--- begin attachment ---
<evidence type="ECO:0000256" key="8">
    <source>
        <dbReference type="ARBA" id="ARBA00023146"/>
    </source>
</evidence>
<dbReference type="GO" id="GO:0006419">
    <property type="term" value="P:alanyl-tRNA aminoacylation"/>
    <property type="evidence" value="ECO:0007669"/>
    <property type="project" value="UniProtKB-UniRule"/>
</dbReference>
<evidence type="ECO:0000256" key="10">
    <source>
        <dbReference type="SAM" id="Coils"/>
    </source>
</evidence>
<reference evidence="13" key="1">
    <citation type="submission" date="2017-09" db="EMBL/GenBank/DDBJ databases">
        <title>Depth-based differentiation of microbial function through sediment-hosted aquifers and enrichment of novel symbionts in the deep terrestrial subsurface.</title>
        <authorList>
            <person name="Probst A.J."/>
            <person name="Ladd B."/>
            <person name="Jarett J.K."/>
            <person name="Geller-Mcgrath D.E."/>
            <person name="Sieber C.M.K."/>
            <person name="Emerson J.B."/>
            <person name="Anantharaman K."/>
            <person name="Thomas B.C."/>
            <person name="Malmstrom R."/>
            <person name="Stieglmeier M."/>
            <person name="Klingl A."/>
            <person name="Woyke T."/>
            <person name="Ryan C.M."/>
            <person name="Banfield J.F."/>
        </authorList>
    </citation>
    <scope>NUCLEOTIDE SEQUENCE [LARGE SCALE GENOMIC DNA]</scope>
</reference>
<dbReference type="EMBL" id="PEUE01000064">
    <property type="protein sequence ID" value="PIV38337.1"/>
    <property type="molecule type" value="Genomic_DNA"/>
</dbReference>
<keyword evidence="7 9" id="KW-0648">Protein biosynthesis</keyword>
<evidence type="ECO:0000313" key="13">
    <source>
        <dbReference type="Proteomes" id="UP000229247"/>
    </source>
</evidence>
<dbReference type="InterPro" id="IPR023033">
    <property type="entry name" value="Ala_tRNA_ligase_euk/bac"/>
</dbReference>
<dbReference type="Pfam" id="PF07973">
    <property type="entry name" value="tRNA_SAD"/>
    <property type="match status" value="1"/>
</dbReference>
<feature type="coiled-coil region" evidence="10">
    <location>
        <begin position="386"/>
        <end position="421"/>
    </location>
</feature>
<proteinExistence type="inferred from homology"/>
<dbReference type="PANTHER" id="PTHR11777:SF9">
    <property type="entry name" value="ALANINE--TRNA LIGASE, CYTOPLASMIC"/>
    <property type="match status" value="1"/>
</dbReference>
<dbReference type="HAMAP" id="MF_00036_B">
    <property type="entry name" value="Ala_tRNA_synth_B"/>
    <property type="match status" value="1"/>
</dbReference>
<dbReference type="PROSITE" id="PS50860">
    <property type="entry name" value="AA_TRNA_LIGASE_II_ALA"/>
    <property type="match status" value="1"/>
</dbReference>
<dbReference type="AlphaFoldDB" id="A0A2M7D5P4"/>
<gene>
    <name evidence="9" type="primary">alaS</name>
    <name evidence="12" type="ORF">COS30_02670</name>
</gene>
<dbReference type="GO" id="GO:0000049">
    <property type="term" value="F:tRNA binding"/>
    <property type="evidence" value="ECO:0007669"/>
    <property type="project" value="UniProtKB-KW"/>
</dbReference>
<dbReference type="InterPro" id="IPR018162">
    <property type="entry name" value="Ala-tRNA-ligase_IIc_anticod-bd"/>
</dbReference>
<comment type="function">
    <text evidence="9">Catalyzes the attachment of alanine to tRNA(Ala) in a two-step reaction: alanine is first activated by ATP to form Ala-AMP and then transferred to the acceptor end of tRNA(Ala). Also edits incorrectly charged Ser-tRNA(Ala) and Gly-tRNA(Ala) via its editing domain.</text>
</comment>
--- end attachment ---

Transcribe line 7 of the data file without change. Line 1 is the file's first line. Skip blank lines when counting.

    <property type="term" value="P:alanyl-tRNA aminoacylation"/>